LETTER: We don’t want the title ‘railway tie burning capital of B.C.’

I’m reluctantly taking time on a Saturday evening to perform what I consider a civic duty of a responsible citizen.


I’m reluctantly taking time on a Saturday evening to perform what I consider a civic duty of a responsible citizen: expressing my concerns for the community and the health of its residents, present and future, due to the proposed burning of creosote soaked railway ties by Atlantic Power in their generation facility.

The company proposes burning from five per cent to 50 per cent preserved railway ties : 25 per cent ties would amount to 1.2  million ties per year; 50 per cent ties would be 2.4 million annually, although the company states ties burned would comprise 15 to 25 per cent on average of mass burned, 50 per cent would be allowed under the requested permit.

Creosote preservative is a derivative of coal tar, and contains known carcinogens: benzene, toluene, phenols, etc.

I believe the processing of such railway ties by Atlantic Power — shipping, storing, chipping, burning and disposition of ash residue — would have a deleterious effect on air quality in Williams Lake and area, and subsequently degrade the health of residents.

Both the U.S. and Canada jointly issued a risk assessment advising not burning creosote containing wood because toxic chemicals may be produced in smoke and ash.

In 2009 a similar proposal to burn preserved ties was made by a company in Kamloops.

This scheme was immediately opposed by a unanimous vote by Kamloops City Council advising the Province to deny the permit.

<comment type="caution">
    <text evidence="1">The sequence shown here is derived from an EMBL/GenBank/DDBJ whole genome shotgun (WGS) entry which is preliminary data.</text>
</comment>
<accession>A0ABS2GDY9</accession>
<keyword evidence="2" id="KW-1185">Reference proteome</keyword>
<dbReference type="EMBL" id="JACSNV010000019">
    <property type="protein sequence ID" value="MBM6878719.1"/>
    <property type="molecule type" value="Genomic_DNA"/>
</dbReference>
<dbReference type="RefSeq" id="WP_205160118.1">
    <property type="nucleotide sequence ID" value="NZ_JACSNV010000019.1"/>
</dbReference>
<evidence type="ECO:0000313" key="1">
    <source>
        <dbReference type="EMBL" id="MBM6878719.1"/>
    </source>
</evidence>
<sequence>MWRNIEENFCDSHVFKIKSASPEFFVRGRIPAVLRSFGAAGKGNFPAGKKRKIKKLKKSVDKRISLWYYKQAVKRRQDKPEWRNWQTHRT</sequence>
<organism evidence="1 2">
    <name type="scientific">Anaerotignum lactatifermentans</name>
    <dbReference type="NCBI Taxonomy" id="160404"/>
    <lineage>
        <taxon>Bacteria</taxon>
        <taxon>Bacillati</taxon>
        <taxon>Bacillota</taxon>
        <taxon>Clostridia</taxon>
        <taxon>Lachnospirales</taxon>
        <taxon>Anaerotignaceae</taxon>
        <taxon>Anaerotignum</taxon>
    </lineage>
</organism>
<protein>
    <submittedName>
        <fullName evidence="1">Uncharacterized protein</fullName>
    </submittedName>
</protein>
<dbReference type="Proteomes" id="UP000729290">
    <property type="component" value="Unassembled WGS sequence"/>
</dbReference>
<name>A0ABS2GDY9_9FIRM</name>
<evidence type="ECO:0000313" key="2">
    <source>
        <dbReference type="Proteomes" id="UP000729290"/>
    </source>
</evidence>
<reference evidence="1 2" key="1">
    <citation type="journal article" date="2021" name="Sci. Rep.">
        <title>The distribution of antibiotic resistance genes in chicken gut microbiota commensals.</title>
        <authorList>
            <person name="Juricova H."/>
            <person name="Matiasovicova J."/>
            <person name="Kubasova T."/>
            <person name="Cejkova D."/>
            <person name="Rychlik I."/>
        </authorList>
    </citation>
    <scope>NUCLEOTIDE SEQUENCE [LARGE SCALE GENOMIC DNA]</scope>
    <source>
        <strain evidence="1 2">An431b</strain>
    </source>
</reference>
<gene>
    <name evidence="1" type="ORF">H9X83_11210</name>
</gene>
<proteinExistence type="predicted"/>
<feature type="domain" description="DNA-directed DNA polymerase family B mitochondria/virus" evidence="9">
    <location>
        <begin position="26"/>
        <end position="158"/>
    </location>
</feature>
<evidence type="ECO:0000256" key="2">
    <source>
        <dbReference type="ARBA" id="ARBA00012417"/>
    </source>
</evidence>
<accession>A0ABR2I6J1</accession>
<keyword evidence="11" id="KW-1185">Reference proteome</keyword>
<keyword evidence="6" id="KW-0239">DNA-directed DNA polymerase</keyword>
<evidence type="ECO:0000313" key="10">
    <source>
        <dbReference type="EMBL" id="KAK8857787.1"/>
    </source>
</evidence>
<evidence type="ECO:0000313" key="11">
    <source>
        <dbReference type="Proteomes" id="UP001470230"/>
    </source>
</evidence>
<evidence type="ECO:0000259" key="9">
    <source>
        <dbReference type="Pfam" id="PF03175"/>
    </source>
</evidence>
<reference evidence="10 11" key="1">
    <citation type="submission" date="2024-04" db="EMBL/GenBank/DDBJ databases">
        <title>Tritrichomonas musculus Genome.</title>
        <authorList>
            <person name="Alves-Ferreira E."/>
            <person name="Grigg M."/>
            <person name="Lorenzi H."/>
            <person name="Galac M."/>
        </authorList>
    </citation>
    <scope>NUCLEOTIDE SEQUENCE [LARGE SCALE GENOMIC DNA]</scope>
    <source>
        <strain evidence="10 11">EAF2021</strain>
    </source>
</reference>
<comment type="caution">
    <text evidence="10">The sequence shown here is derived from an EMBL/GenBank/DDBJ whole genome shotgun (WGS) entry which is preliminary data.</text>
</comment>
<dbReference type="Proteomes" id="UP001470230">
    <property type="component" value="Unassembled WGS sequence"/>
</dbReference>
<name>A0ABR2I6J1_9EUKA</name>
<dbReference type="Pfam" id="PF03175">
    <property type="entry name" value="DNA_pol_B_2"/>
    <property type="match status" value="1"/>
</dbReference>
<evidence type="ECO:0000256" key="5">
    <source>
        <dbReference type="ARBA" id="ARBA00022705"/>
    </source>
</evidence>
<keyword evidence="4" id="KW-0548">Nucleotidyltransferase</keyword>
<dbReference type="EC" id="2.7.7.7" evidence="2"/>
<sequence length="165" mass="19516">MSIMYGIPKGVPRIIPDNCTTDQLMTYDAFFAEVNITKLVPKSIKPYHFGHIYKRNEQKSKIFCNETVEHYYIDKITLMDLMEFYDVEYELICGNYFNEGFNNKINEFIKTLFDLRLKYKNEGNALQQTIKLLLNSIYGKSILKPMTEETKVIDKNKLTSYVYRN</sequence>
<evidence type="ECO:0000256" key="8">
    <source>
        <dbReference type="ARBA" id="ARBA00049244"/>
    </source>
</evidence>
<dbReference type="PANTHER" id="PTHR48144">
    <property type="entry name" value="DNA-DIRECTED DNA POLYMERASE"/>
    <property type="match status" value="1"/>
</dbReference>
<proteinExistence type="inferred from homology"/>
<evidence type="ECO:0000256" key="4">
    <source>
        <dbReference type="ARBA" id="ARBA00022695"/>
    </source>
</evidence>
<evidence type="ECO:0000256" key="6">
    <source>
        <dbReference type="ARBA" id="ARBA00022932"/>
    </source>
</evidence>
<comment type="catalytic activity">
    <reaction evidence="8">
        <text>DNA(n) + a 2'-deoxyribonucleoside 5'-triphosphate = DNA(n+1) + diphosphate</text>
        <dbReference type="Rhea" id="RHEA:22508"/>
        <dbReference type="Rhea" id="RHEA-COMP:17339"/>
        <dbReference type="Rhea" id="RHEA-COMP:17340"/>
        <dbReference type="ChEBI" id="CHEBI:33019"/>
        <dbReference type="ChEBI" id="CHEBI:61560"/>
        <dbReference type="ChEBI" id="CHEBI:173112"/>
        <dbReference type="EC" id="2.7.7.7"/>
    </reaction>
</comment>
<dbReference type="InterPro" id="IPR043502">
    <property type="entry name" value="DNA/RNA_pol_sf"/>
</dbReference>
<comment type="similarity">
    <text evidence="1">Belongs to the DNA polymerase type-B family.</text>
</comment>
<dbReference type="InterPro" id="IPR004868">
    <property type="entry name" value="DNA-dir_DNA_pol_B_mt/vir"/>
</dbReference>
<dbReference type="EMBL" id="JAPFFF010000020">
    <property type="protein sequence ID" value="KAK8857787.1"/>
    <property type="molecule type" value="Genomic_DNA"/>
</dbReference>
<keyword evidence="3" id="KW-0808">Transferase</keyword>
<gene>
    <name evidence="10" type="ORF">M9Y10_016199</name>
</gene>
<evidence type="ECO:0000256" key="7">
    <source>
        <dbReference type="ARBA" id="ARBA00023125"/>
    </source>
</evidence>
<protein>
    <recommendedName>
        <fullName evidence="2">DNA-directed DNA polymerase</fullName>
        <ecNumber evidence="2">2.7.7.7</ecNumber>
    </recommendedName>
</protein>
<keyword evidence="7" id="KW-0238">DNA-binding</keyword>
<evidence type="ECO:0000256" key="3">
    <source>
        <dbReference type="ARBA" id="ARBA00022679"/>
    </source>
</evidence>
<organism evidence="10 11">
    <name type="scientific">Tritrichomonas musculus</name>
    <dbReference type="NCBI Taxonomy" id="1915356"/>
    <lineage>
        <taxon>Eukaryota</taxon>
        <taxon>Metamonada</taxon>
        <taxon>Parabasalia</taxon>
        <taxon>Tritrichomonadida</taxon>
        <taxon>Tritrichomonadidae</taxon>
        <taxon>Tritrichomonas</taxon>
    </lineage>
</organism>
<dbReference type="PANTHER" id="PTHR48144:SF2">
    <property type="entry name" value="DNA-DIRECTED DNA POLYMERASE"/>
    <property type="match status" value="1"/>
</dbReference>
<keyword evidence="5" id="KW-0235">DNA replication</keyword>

Additionally, there was a groundswell of opposition by the local populace.

Unlike Kamloops Council’s proactive action in defense of that city’s environment, our local Council is expressing benign indifference — leaving all discussion to the Ministry of Environment and avoiding action to protect health of residents.

Atlantic Power pays property tax and employees 32 full time employees; an undeniable benefit to our community.

However, this company also consumes 35 per cent of our treated, potable water, from an aquifer of finite capacity.

The additional environmental degradation by proposed tie burning is indefensible on a cost-benefit basis, in my view, when compared with the health of 11,000 people. Our health is worth it — we can’t drink or breathe dollars.

I humbly suggest that residents take interest in this matter for the sake of their health and that of their children and grandchildren.

Our community has periodically been named the crime capital of BC ; let’s not become the railway tie burning capital.

John Pickford

Williams Lake